The Loveable Dachshund
Stubborn. Bossy. Feisty. Brave. Weird. These are just some of the words used to describe the insanely loveable Dachshund. There are many more words that apply and if you have one, you have probably use some of those words. You may have on occasion mixed them with some four-letter words! The Dachshund is sweet, and smart, and as loyal as they come, but not the breed for everyone. Dachshunds need a lot of work. They need to be trained from the moment they come home with you and it needs to remain consistent for the rest of time. One of the most important aspects of owning this breed of dog is to make sure your children hold a position of dominance over the dog.
The fact is, there are some dogs that recognize inherently that all the people hold the highest spot in the food-chain. They just tow the party-line and seem happy to just share the same air. A Dachshund is definitely not one of those breeds. When they cross the threshold of your home, the crown goes on and his or her majesty assumes power. Now, that’s not to convey that they won’t be thrilled to see you, want to be with you every second, and see the moon in your eyes if you allow them to sleep with you. The problem is when given an inch, they will take ten miles…..And then run with those ten miles and take ten more. This may fly with you because they are so cute, and you are so much bigger, but children are small and don’t have the capacity to understand the emotional subtleties of dogs, let alone the Dachshund.
Most importantly, NEVER, under any circumstances, leave your child alone with a Dachshund puppy. When they are little, these puppies can fit in your adult hand. They are extremely delicate. A small one can be badly injured or perhaps even fatally injured. It’s for the safety of the dog and the child. It should remain an on-going policy to NEVER leave a Dachshund, or any dog for that matter, unattended with your child. Dachshunds have a personality trait which makes them feel superior to, well, everyone and everything! This includes the children they love. Making sure there is a hierarchy with the dog at the bottom is best accomplished with a professional trainer and one with experience in this breed. If you can’t afford a trainer, consult your vet for some tips and read all the, (legitimate,) material you can find about Dachshunds and dog training. And NEVER hit your puppy nor your full-grown dog. It’s an inappropriate method and can make a dog aggressive.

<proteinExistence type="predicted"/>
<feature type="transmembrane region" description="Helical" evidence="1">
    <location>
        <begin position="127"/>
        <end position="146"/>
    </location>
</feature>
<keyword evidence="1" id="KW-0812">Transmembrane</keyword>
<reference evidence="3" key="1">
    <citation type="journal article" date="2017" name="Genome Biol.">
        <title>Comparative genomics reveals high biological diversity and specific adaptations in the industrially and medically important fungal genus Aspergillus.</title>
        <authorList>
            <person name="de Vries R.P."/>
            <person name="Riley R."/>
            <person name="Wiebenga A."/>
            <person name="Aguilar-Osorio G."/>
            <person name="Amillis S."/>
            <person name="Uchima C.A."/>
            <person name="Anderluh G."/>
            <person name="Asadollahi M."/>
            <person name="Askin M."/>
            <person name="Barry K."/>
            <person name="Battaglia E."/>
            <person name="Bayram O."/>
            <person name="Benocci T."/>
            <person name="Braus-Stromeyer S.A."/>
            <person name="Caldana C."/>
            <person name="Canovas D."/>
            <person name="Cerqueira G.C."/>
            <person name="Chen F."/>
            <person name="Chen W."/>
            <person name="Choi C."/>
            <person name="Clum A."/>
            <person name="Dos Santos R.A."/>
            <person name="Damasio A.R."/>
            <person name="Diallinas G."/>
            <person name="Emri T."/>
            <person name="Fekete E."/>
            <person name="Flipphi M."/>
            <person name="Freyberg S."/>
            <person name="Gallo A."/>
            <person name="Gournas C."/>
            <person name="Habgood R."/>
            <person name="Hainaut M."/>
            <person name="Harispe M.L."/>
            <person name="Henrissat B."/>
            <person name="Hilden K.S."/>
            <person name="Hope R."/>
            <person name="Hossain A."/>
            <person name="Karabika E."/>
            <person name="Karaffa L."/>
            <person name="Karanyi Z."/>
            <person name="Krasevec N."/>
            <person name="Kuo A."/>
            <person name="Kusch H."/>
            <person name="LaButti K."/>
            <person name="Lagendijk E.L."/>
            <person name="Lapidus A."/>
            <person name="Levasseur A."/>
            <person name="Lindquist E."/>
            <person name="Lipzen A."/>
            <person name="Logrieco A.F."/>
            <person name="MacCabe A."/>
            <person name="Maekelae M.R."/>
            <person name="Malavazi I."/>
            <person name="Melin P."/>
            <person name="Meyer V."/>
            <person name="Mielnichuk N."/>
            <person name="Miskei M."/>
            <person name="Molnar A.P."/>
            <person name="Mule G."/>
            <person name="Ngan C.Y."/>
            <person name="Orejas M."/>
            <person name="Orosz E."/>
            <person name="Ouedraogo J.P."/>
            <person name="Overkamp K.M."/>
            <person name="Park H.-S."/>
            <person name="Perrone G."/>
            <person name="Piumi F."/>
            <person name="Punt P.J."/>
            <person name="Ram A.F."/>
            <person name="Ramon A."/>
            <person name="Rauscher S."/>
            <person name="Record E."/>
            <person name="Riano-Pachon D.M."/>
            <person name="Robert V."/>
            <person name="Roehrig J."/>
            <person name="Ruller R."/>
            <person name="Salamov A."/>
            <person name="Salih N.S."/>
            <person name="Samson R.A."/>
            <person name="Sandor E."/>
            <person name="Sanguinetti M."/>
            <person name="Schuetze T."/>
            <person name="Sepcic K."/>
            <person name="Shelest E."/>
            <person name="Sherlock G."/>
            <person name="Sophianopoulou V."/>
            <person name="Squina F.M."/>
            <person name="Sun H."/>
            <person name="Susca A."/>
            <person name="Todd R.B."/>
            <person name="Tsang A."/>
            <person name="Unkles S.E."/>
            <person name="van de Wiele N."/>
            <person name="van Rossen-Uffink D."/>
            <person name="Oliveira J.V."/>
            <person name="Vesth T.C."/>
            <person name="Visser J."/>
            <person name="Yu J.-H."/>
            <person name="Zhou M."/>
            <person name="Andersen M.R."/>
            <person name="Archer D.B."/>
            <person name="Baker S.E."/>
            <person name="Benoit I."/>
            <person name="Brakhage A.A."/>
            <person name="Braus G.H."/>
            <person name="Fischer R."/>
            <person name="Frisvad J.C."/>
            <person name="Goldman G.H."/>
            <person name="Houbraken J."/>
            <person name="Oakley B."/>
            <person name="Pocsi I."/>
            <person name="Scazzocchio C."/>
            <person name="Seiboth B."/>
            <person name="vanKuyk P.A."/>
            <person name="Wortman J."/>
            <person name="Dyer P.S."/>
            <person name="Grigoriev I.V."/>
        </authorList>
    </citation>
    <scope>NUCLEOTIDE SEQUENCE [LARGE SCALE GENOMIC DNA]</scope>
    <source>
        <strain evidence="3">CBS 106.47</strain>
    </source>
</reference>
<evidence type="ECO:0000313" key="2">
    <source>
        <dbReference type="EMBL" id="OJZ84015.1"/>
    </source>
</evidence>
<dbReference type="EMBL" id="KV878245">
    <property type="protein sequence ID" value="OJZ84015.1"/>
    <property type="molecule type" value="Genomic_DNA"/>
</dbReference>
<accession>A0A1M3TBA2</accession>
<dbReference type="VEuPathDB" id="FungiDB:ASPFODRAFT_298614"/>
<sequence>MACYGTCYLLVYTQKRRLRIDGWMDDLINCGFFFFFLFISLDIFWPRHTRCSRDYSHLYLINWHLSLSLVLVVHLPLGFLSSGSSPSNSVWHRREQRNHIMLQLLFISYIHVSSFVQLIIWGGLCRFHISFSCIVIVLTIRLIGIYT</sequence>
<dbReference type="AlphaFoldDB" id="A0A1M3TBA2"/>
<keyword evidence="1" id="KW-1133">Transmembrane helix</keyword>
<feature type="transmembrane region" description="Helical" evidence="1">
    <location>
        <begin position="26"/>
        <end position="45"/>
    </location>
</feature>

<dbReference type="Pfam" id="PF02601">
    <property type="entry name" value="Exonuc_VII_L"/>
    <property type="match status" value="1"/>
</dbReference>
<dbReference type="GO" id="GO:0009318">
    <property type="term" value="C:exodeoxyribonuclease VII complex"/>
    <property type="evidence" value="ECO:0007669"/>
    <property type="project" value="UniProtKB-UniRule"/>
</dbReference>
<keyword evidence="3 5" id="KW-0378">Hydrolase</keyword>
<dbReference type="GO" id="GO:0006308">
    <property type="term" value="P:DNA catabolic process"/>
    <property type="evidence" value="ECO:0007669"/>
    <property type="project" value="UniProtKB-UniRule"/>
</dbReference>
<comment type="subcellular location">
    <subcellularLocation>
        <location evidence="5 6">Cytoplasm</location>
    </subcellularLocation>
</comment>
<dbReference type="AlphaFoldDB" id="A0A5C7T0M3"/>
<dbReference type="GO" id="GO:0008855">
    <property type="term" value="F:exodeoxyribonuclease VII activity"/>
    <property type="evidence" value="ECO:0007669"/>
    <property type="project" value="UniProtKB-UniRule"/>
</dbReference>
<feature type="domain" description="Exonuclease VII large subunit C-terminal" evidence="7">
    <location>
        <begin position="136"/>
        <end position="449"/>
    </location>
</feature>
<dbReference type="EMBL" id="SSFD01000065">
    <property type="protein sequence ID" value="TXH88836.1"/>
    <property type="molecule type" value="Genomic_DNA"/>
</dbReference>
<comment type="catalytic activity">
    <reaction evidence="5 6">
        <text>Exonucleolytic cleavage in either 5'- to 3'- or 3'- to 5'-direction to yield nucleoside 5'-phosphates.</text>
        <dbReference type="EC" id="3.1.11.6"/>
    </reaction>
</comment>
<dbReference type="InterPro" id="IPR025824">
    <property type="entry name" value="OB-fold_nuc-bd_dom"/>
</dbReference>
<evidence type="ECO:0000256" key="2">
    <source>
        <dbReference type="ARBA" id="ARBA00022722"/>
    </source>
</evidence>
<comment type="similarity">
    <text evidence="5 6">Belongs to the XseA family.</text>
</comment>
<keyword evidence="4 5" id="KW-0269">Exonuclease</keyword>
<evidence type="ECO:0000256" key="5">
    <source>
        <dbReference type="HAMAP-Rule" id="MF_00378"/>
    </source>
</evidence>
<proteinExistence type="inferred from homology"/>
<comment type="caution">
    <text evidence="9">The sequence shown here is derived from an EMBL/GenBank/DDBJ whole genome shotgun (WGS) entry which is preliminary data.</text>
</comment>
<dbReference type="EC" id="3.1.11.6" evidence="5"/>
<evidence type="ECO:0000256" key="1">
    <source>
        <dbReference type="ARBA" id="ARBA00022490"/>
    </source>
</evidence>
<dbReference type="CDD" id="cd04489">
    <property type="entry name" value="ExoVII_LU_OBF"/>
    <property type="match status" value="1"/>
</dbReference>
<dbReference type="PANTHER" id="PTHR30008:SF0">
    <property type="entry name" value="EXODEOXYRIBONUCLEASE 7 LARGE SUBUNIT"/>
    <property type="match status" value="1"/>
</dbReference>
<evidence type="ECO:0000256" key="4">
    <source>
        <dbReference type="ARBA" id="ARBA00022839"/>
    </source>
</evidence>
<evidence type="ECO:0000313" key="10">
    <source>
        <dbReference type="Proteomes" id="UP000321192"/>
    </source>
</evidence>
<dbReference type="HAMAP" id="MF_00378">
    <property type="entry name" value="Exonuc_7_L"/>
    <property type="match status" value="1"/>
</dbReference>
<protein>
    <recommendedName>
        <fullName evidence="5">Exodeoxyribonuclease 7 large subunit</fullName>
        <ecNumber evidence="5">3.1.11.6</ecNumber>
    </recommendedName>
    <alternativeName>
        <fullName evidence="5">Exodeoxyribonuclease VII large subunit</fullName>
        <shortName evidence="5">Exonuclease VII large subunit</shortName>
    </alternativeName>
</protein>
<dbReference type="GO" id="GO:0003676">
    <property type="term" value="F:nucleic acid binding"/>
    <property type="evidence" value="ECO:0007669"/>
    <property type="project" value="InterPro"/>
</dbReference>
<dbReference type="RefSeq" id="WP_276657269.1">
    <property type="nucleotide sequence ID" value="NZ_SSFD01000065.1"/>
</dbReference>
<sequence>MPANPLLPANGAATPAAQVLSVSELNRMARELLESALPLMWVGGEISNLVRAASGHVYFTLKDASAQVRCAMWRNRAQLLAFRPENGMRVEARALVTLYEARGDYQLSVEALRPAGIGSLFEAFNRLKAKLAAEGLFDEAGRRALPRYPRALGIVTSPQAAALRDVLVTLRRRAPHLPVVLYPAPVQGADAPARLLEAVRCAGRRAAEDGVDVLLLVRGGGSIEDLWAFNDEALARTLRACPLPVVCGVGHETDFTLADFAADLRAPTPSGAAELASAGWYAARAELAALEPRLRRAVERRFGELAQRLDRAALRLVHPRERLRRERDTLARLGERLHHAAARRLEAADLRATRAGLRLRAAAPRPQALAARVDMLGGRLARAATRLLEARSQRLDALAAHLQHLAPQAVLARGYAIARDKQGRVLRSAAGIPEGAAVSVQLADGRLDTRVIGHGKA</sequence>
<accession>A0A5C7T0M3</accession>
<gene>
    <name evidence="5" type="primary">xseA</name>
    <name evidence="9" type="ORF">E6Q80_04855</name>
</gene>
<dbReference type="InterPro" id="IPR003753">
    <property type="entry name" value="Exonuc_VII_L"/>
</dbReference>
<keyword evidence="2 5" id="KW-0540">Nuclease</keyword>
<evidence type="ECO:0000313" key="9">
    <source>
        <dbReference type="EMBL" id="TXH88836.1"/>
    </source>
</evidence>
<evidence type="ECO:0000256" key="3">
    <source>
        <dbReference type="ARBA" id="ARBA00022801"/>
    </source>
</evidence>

Some basic tips to get you started are as follows: Do not let your puppy or dog eat along side you and your family. Do not feed a Dachshund from the table. Do not allow your dog to jump on the furniture uninvited (nor without assistance.) Do not give your dog love and affection after a bad behavior. Do not let this hunting breed off his or her leash outside. Do not
change the words you use for commands and praise. Do not forget to praise your dog when he or she has followed your commands or had good behavior. Do not leave your small breed puppy or dog outside at night; they will challenge any animal and this could end in an attack by a higher predator.
Best and most fun of all, DO cuddle and carry your new Dachshund puppy. Do touch their ears and nails, and with lots of praise, so they are comfortable when getting their ears and nails clipped and see at as a positive experience. Do brush their teeth and then use treats as a reward so they see it a fun activity. Do *potty train* your dog early and with tons of praise. Do socialize your Dachshund at the earliest age possible, (after shots and their size doesn’t put them at risk.) Do all of these DO and DON’T activities with your children. This teaches the child how to be a responsible dog owner and teaches the dog that the child holds a position of power.
*A potty training method which was recommended to the blog writer by a Dachshund expert worked so perfectly, it was almost unbelievable. Use a potty pad in your home within ten feet of the dog’s main access door to the outside. Put the puppy on the pad often so he or she can make attempts at doing some business. When they finally succeed, use high praise and tons of affection. Each time they use the pad successfully, move the next one a few inches closer to the door to the outside. Eventually, you reach the door. The dog in question would sooner explode than pee or poop in the house!*